Agenda item

Gressenhall Farm and Workhouse, The Museum of Norfolk Life

Report of the Area Museums Officer, Dr Robin Hanley.


Robin Hanley presented his report for the period October 2008 to February 2009.


He told members the sad news of the death of a second Suffolk Punch on Sunday.  George had died of colic, similar to Queenie (who died in November 2008) and although George had actually been expected to die first, it was no less of a shock to them all.  Both had been just under 18 years of age.


A two-year-old Suffolk Punch called Jimbo had been acquired, just before Christmas, as a replacement for Queenie.  He had been put in with George who was to act as a mentor and companion.  It had been hoped that George would work alongside Jimbo during his training.  


They were now looking at options to replace George.  The intention had been to buy a new mare by December 2009, but this would need to be done sooner.  However the market for Suffolk Punch’s was quite limited. 


The press had been on-site just before half-term and had taken some lovely photographs of George and Jimbo.  George would be missed and he had brought great pleasure to hundreds of visitors.



Apple Day in October and both Christmas Experience events had been well attended with figures up on all three from last year. 


During half term over two and a half thousand visits had been made which was also an improvement on last year.  It was too early to judge but it was possible that the credit crunch was having a positive effect on figures.


The site would re-open on 22 March for Mothering Sunday. 


Over the winter there had been a major revue of events and this had shaped the programme for 2009.  The core events would stay the same, but due to budget restrictions the number of events had been reduced.  The Go Green days would not be running, but a green strand would be incorporated into all events.  Robin was confident that the 2009 programme was affordable.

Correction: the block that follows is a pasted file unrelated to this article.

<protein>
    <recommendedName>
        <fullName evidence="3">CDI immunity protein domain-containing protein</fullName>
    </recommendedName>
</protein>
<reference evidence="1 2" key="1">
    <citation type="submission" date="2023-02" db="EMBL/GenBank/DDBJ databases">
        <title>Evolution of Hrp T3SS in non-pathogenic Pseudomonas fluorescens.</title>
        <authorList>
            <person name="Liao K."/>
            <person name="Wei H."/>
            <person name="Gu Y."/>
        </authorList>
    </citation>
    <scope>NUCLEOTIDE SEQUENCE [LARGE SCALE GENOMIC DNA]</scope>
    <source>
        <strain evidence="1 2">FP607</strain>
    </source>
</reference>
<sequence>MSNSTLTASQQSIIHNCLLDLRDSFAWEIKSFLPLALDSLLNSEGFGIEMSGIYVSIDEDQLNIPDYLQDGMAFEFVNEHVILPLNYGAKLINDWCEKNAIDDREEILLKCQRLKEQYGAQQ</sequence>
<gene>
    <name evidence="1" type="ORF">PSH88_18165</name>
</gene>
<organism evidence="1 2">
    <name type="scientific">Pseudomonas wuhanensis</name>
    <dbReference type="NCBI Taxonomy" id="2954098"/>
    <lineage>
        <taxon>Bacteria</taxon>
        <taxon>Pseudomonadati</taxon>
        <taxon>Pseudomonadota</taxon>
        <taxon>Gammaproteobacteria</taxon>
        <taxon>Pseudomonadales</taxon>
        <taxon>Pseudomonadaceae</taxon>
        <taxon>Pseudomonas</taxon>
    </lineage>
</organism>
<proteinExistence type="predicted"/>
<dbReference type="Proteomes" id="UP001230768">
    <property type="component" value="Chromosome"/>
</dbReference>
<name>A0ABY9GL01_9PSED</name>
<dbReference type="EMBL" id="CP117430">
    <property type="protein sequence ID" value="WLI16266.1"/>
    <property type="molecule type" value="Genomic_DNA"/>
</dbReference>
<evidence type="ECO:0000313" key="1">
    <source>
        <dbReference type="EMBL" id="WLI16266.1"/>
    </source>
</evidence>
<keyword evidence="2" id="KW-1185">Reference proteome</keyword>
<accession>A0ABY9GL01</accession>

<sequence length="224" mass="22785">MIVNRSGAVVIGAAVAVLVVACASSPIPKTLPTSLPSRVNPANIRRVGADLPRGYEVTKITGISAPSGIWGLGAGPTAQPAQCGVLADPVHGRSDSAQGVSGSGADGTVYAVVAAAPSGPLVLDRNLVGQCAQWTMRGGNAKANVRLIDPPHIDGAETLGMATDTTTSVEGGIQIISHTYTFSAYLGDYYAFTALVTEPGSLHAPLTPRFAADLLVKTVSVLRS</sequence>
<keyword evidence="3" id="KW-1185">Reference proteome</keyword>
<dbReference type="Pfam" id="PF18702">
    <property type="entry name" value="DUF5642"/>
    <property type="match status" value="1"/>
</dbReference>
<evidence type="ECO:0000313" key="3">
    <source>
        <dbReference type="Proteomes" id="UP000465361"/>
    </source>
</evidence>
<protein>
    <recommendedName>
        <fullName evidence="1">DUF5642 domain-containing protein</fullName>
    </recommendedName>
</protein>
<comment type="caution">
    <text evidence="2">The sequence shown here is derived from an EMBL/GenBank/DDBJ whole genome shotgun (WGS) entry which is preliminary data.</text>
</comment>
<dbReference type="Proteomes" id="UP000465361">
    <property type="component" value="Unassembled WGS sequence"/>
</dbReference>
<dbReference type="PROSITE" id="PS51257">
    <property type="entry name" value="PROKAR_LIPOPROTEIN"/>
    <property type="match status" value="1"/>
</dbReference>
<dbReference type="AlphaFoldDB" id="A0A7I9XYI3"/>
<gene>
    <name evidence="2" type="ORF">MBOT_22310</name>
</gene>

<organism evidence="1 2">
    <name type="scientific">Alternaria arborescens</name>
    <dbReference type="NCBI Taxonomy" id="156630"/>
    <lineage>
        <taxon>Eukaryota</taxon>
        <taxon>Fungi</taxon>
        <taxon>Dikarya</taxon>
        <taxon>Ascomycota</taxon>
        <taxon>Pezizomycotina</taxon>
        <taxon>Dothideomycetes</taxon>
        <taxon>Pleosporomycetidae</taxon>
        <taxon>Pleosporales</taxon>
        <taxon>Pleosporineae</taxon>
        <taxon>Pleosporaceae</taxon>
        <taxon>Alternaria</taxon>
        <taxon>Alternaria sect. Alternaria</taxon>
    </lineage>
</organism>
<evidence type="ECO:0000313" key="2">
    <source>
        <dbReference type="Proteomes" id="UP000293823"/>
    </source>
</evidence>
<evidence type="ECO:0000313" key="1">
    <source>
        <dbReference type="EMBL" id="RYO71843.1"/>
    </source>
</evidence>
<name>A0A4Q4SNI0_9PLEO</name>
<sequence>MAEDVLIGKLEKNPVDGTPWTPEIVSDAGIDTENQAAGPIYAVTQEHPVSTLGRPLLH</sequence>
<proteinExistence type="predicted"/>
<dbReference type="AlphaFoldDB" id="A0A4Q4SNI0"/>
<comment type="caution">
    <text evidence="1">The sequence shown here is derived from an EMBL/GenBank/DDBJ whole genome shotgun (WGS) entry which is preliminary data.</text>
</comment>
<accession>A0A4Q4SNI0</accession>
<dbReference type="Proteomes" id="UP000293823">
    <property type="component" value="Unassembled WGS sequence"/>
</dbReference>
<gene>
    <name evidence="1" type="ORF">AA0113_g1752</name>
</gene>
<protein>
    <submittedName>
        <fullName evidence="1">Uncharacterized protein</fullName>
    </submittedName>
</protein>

Other Developments

The new visitor parking arrangements were working well and would continue.


The new curator was working on supporting the 100 or so volunteers on-site.  This was going well and individual work plans were being developed.


The AGM of the Rural Museums Network had been held at Gressenhall and colleagues from all over the country had attended.


A funding bid for a Women’s Land Army and Timber Corps Gallery had been placed and the outcome would be known in July.  If successful the exhibit would look at the changing lives and roles of women in the 20th Century and would be the first in the country.



The Friends had been successful in raising the money to acquire Jimbo and the Horse Appeal was still running.


Renaissance in the Regions

This had brought additional resources to the area and was funding the Sustainability Project.  Robin suggested that Hannah Jackson be invited to the next meeting to give members an update.


Various projects were taking place on-site and a survey was being undertaken of other opportunities available at Gressenhall.


Improvements to the cafeteria had worked well during half-term.  They were now able to seat up to 120 (previously 80) and visitor flow was significantly better.


Low-level lighting was also being introduced in the car park to illuminate key routes.


An outreach officer was being recruited, and the events co-ordinator was supporting the delivery of the events programme.  Both posts were funded by Renaissance in the Regions.


Visitor Numbers

Up to the end of January there had been approximately 68,000 visits which was a drop of 8,000 on the previous year.  Most of this drop could be attributed to the fact that there had been no Easter in the 08-09 year, whereas there had been two Easters in the 07-08 year.  Bad weather had also played a significant part and better weather was hoped for this year.


The Chairman asked about a newspaper article concerning work on archives from Kew.


Robin said there was a team based at Gressenhall who were helping to transcribe digitised records of workhouse correspondence.  Very exacting standards were required.  Kew had failed in a funding bid and was therefore relying on teams at workhouse sites across the country to help with this work.


A Member asked why the number of events planned had been reduced and thought that in the current climate perhaps more should have been on offer.


Robin explained that the events did not generate additional income and that they had had to fit the programme to the budget.  A larger budget had been available the previous year which had allowed them to do more, but this was not sustainable for the 2009-10 year.


They were concentrating their efforts on significantly increasing Museum Pass sales which would make them less reliant on event days.


Supporting documents: